Wednesday, August 18, 2010

Journolist: Much Ado About Not Much

Recently, The Daily Caller exposed a number of outrageous comments made by Progressives on Journolist, revealing their attempts to influence events thru slanting the news.

As a member in good standing of the vast right-wing conspiracy, I'd really like to share the outrage. Sadly, I can't. It's too much about not much, and nothing that's in any way new or surprising.

Sure, some of the Journolisters are thuggish, even ghoulish. Sarah Spitz pined for Rush Limbaugh's rush to the hospital to signal a massive heart attack. She was hoping to have the pleasure of watching his eyes bug out. (After getting caught she issued a non-apology apology.) This is news? Comments like that are a dime a gross on Huffington Post.

And, yes, some of them do work for news outlets and are in a position — however weak — to influence public opinion. But this, too, is hardly new or significant. As Jonah Goldberg points out, the New York Times was burying news of Stalin's murderous escapades (when they weren't busy rationalizing them) as far back as the '30s. That the mainstream media did everything possible to underplay Obama's relationship to Rev. Wright is hardly revelatory.

As Goldberg puts it,

JournoList is a symptom, not the disease. And the disease is not a secret conspiracy but something more like the “open conspiracy” H. G. Wells fantasized about, where the smartest, best people at every institution make their progressive vision for the world their top priority.
Beyond the issue of outrage over vicious comments, there's something more important. I don't really care much one way or the other about the angry rantings of Progressives. I was never in any doubt that — were I not completely unknown to them — they would hate me as much as I loathe them. What I do care about is their ideas and their capacity to shape public opinion.

So far, judging by the available evidence, most of those making the most outrageous statements are super small potatoes in that respect. I'm much more worried about calm Cass Sunstein, in or out of public office, than I'm ever likely to be about hysterical Spencer Ackerman. Moreover, even those with a big platform — like Ezra Klein (founder of Journolist and blogger at WaPo) — are not perceived by anybody on any point of the political compass as unbiased.

It's not chiefly a question of lying or even consciously slanting the truth, though there's plenty of that afoot. After decades of postmodernism's influence, most people with Klein's views are 'convinced' there's no such thing.

I put "convinced" in scare quotes because, strictly speaking, that would imply a process of reasoning. I've long known that Progressives aren't attempting that. Reasoning requires attending to evidence and using logic not to support a preconceived conclusion but to glean the truth. That effort is explicitly contrary to their postmodern code, since it holds there's no such thing as "the truth."

In parallel, it requires an allegiance to objectivity, a concept just about everybody on the compass poo-poos today, like achieving it were as hopeless as Oprah maintaining a steady diet. Most intellectuals these days have swallowed whole postmodernism's view that objectivity is one of those useless old-fashioned ideas, as outdated as an ear horn for the near deaf.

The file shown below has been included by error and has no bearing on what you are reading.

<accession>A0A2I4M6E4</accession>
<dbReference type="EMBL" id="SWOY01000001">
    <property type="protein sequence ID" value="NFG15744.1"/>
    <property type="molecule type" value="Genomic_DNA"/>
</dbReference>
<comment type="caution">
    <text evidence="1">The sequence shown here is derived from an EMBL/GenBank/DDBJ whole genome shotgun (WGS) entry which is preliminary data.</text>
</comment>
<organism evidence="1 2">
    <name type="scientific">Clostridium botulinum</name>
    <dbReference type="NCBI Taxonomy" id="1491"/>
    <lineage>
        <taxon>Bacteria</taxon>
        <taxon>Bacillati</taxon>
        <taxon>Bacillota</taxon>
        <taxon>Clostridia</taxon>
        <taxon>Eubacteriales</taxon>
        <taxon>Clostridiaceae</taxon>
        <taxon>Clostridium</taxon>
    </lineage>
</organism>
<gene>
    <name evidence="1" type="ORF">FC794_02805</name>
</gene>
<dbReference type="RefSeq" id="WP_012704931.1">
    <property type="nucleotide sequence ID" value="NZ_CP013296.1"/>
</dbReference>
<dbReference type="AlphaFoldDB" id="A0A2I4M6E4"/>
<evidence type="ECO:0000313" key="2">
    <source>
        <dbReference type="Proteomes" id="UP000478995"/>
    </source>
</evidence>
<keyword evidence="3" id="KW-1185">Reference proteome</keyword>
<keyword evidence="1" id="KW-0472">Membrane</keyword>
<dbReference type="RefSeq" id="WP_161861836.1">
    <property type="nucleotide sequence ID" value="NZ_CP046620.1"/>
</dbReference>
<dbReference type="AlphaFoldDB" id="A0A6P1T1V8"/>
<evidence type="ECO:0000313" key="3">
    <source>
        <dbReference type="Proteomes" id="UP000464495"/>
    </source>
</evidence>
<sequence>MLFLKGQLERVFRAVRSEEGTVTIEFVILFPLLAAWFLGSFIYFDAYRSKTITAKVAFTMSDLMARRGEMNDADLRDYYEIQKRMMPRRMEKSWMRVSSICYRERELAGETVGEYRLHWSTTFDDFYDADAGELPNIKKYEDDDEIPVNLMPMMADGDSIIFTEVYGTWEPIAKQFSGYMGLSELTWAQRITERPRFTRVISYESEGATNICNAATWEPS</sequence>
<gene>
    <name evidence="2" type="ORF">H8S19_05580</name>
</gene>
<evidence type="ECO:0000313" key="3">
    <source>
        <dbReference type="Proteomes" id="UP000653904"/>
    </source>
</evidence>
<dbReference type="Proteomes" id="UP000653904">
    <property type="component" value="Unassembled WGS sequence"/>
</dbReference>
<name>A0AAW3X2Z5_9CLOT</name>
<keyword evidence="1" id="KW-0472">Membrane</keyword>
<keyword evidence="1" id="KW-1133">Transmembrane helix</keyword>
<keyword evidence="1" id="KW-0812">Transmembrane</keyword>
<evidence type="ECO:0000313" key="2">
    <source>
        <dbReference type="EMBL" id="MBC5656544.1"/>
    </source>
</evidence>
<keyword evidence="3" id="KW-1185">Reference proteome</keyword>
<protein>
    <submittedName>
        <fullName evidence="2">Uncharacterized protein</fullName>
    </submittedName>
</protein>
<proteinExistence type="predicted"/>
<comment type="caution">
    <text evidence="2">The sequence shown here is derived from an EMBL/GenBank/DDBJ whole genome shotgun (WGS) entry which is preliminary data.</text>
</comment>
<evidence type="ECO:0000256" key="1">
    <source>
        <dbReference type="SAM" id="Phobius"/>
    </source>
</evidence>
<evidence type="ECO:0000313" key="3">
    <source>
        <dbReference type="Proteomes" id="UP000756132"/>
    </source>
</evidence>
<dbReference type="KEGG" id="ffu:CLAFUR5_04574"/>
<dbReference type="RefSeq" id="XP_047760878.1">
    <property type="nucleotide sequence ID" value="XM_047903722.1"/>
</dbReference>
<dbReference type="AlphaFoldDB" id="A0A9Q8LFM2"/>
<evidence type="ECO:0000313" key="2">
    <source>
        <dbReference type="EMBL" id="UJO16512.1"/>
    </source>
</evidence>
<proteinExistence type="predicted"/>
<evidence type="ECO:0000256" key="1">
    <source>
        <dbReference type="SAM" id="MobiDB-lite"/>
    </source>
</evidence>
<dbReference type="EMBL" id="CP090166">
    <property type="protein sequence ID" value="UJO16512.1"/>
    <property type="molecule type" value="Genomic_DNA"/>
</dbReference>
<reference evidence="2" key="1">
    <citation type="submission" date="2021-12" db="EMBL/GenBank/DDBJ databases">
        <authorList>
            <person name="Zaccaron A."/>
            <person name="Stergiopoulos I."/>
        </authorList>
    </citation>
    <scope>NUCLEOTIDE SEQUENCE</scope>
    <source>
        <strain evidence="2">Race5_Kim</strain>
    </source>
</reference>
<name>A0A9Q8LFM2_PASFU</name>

So, if everyone already knows and agrees that nearly all journalists are biased — whether through our recognizing it or their flaunting it — what is the big deal this time around? Forewarned is forearmed.

At the same time, it's hardly a surprise that Progressives will attempt to influence public policy in a Progressive direction. After all, everyone is feverishly attempting to influence public policy in their desired direction (including me). That's the inevitable result of living in a semi-free welfare state. When the Federal government has so much power to direct the income and lives of the citizens, a perpetual clash of interests is unavoidable.

That clash is naturally made worse by the presence of individuals who believe in "positive rights," i.e. robbing Peter to provide Paul with a bandage, a meal, or an all-expense paid vacation to Hawaii to combat his depression over Rush Limbaugh's Arbitron ratings.

But in all this there is absolutely nothing new or surprising. It's been going on with increasing ferocity and destructiveness for a hundred years and led by the same type of thugs then as now. The older generations just combed their hair more neatly.

This latest dustup is akin to those who get worked up over million-dollar Congressional earmarks traded in backrooms when the Feds are spending billions in the open for agriculture subsidies. The shady deals are symbolic of real evil (which largely explains the widespread outrage), but their practical impact is trivial.

Anger over widespread and ongoing major media bias is legitimate. That bias softens the ground from under one of the pillars of a free society. But there's nothing special about this particular instance. Everybody who's been paying attention already knows all this about Progressive journalists (i.e. most of them). Those who haven't aren't going to care.

So, much as I would enjoy it, I can't join all the shouting this time around. Whispering "caveat emptor" is about as excited as I can get on this one.

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